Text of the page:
YARN SUBBING - How to Substitute Yarn
Let’s talk yarn subs!
Have you ever been nervous to knit a pattern, because you can’t find the same yarn available, or maybe it’s out of budget for that project at the moment?
As a designer I know that everyone has a different amount of income that they can spend on a pattern, let alone the yarn to make it, so I figured I would give some tips on how to make a pattern work in your favour. I know I’ve learnt a bunch through osmosis, and still have a lot to learn, but maybe we can all help and teach each other a thing or two!
What is yarn subbing?
Yarn subbing is where you find a similar weight yarn that can be substituted as a replacement of the yarn that the pattern calls for originally. This is great for anyone who has wool allergies, a different yarn budget, or just wants to use up their yarn in their stash.
How to do it:
1) Take a look at what weight the pattern calls for. All yarn is categorized by a number. Size 1 being fingering weight (really thin), all the way to 7 - which is jumbo (really thick).
2) Just like finding a pair of jeans, not all number sizes are equivalent. After being assigned a number, yarns are then broken down into sub-categories. Example; size 4 yarn can also be called a worsted, light worsted, heavy worsted, or aran (heavy worsted).
When comparing two different yarns (especially when shopping online), take a look at the yardage. If each ball is 100 grams, but yarn A is 145 yards, and yarn B is 120 yards, it goes to prove that yarn B is slightly thicker, since more “wool” has been taken from the 100 grams to spread over a smaller yardage. In the case of the 145 yards, the yarn has been spun thinner, meaning that the 100 grams of wool goes farther. Even though those 25 yards don’t seem like much, it could be the difference of your piece having more drape or not, running out of yarn, or your piece not fitting.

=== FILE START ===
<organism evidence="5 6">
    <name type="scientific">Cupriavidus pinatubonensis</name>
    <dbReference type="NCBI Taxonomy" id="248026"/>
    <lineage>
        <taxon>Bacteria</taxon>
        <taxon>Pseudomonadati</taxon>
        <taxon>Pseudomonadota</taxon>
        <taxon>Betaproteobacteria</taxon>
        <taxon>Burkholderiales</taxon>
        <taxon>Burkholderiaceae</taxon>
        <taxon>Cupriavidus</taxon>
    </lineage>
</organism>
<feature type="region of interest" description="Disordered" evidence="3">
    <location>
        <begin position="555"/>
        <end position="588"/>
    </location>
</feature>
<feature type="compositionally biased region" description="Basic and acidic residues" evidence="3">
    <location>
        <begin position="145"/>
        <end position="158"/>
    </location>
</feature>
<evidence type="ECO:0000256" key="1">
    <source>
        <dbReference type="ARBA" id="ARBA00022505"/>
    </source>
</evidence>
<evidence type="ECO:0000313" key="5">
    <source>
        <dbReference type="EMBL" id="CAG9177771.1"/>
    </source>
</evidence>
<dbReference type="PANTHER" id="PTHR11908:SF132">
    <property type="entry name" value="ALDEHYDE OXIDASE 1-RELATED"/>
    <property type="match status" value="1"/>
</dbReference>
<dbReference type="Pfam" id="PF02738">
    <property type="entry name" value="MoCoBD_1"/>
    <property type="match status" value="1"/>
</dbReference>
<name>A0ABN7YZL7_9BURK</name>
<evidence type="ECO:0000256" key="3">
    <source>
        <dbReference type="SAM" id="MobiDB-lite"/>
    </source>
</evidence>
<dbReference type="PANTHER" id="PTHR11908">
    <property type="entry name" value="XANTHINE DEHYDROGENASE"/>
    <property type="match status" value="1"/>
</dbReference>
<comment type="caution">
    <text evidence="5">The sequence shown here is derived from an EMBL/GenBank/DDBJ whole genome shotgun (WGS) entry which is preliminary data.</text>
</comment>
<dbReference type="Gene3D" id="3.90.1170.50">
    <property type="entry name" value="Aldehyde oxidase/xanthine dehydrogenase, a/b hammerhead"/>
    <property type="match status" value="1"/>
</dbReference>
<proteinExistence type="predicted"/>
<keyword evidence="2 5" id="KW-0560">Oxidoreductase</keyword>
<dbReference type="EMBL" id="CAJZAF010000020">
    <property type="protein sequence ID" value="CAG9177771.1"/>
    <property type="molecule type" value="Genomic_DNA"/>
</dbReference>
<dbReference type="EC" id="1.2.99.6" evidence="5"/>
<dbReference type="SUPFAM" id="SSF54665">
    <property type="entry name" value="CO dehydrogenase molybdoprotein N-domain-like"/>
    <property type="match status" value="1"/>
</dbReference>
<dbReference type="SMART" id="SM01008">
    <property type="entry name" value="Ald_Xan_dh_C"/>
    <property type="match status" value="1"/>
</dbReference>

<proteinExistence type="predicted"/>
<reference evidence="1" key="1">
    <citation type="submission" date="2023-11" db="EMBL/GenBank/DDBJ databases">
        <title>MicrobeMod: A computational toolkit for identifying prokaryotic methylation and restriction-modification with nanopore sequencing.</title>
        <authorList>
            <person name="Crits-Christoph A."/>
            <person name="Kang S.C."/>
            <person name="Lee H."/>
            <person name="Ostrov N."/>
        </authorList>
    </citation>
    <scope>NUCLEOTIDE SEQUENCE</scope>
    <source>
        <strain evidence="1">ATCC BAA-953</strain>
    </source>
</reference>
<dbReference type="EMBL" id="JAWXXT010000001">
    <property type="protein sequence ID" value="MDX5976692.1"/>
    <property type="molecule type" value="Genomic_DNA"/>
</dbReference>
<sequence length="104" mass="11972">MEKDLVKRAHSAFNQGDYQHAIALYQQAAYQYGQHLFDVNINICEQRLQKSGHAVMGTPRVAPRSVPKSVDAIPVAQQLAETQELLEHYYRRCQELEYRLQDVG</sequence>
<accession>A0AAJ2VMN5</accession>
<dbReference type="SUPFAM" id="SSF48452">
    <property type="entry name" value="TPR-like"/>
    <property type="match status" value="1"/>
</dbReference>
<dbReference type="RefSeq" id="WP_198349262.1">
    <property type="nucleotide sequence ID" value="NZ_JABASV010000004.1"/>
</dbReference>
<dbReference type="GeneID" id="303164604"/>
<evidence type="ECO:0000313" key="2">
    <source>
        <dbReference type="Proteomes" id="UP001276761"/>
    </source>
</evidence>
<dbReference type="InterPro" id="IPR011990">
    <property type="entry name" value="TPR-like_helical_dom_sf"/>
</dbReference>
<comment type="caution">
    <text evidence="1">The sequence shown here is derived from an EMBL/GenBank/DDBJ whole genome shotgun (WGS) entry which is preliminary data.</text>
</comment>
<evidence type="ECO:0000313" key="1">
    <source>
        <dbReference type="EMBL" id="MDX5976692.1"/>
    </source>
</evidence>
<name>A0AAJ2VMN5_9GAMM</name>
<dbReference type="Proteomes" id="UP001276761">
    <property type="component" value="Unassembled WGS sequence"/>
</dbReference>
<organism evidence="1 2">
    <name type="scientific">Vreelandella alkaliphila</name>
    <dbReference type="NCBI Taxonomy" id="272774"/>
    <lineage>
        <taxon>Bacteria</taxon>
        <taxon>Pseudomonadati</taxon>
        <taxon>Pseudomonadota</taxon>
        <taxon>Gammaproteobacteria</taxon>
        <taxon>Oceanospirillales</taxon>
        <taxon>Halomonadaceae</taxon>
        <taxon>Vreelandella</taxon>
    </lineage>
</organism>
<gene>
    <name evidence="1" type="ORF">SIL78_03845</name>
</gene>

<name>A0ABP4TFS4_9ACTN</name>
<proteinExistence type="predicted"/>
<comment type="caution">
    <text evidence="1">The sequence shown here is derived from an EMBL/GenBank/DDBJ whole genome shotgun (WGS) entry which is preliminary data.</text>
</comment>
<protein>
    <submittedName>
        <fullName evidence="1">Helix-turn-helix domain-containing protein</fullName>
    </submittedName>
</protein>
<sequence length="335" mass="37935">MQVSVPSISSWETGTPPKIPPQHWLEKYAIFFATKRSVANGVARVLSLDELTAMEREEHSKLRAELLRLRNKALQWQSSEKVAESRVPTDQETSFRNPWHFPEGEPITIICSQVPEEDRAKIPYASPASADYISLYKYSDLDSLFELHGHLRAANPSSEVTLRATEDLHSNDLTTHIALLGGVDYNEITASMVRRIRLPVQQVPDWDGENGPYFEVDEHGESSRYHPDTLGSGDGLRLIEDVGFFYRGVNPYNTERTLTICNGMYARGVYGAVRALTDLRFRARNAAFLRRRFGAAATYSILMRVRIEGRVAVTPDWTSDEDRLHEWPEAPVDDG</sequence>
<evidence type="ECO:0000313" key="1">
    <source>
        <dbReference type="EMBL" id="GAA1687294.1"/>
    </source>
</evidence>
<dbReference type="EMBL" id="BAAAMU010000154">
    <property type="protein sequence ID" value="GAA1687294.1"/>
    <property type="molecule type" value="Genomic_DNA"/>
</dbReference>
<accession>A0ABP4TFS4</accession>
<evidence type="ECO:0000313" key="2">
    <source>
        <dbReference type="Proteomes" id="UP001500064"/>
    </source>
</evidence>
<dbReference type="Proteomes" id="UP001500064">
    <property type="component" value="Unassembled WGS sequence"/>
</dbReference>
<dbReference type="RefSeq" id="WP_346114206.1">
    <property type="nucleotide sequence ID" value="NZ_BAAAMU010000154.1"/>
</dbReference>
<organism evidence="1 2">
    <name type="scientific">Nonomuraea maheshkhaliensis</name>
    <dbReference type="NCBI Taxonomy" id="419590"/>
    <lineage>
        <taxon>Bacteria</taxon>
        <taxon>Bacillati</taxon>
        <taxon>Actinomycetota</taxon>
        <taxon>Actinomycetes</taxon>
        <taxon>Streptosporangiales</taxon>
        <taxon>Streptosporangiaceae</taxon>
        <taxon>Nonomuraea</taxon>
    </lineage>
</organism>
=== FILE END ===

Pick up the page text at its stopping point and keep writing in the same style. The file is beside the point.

This is also great for when you’re looking for something close to your favourite yarn but in store or online. Chances are there’s at least one brand that you like the thickness and the feel of, so you can compare from it. Check the yardage and grams of your favourite yarn balls label, and see if the one you’re looking at in store or online is comparable or similar.
3) Do a gauge swatch. Even if you use the yarn exactly proposed as in the pattern, doesn’t mean that it’ll be perfect for the pattern due to how you knit or crochet. Everyone’s tension is different, so you may have to play around with different types of yarn. You could use a totally different size of yarn that’s already in your stash, as long as you’re gauge swatch and tension matches what’s in the pattern!
With this info in your arsenal, you can now find similar weight yarn (due to the math conversion in #2) to find a similar yarn sub, at any price point you may like.
Want to learn about Gauge swatches? Read my other blog post here right after you finish this one!
Also check out: yarnsub.com, as it’s a great site to plunk in what the pattern calls for, and it poops out suggestions to use instead!